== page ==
Throughout the course of the year, I chose to do a few themes and series of shapes. February’s theme was “And,” which incorporated an automatic “and” in the title. For example, two poison bottles were titled, Romeo and Juliet. March explored specific shapes: simple cylinders, hollow balls, and altered pitchers, taking at least a week’s worth of pieces per exploration. In June, I worked on expanding upon the piece from the day before, and this lasted well into August. October took on a spooky theme while December was full of classic toys.
Small Decisions, Big Impact
Regardless of the day or month, each piece filled me with a sense of accomplishment. Some days were easier than others. Some days, I walked away from the piece with minimal enthusiasm. Yes, the piece was done, but no, I was not excited about it. Some days, the excitement was uncontainable. Some pieces were created almost effortlessly and some drove me crazy. I became rather good at problem solving from a spatial perspective and from a finishing perspective. How do I translate the two-dimensional sketch into a three-dimensional form, and is it best constructed from wheel-thrown shapes or slabs or both? How do I get clay to look like wood or metal? What is the best way to adhere additional details to pieces after glaze firing? My year was a long series of small decisions with a big impact.
In December, a fellow potter asked me what I had learned from this project. I was not prepared for that question. The long answer is that I learned a tremendous amount. Long spouts can be made with bamboo skewers and lugs of clay. There is no handle too small to pull properly. Anything can be made to pour with the proper spout, including a snow globe. There is no reason why teapots can’t have wheels, wings, or legs. They can also hang and resemble blimps or hot air balloons. I learned how to saggar fire and use gold luster. I learned how to manage my time on a scale much grander than just getting enough inventory for the next show.
As this was my project, I followed my own rules. It was perfectly acceptable to steal the wheels off of my son’s Hot Wheels cars for the pull-toy teapot (4). If I wasn’t happy with a piece after a glaze firing, I ran it through as many times as it took to get the results I wanted.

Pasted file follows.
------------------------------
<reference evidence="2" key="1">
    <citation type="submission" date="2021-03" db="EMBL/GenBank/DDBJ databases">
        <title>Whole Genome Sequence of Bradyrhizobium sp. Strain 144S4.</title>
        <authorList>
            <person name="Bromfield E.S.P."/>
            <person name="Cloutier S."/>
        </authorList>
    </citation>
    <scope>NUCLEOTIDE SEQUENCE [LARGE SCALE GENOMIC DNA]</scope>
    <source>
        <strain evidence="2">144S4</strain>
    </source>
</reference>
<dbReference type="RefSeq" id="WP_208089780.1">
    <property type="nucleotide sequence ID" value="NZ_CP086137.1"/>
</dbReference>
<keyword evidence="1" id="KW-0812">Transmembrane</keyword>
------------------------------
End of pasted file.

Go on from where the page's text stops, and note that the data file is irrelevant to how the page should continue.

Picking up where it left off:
I also learned that planning and organization won’t stop accidents from happening, kilns from misfiring, glazes from running, and frustration to set in. In the beginning, pieces that failed—like spouts closing up with glaze or lids sticking—were a great source of stress. Over time, I realized that both the failures and the successes were valuable learning experiences. Each piece was still created as part of a huge challenge and ending up with 365 pieces that were 100% successful was an unrealistic expectation. It is, after all, clay.
The short answer to her question was simple: I learned how to get out of my own way. I had no way of knowing that taking on the outrageous challenge of making 365 pots in 365 days would turn in to fearless discovery. I learned not to let my lack of skill stop me from making something happen. I had a wealth of knowledge at my fingertips, fellow potters all around me with unlimited encouragement, years of my own education and experience, and a stubborn determination to see the whole thing through. If it didn’t work the first time, I tried again. Just because I hadn’t done it before, didn’t mean I was incapable. The piece made on January 1st is nothing like the one made on December 31st, and wasn’t that the point?
Angel Brame has a BA from Missouri Southern State University and has been working in clay for 13 years. She exhibits in multiple galleries across the state as well as online. To see more visit www.dragonfliesandmudpottery.com or www.etsy.com/shop/dragonfliesandmud.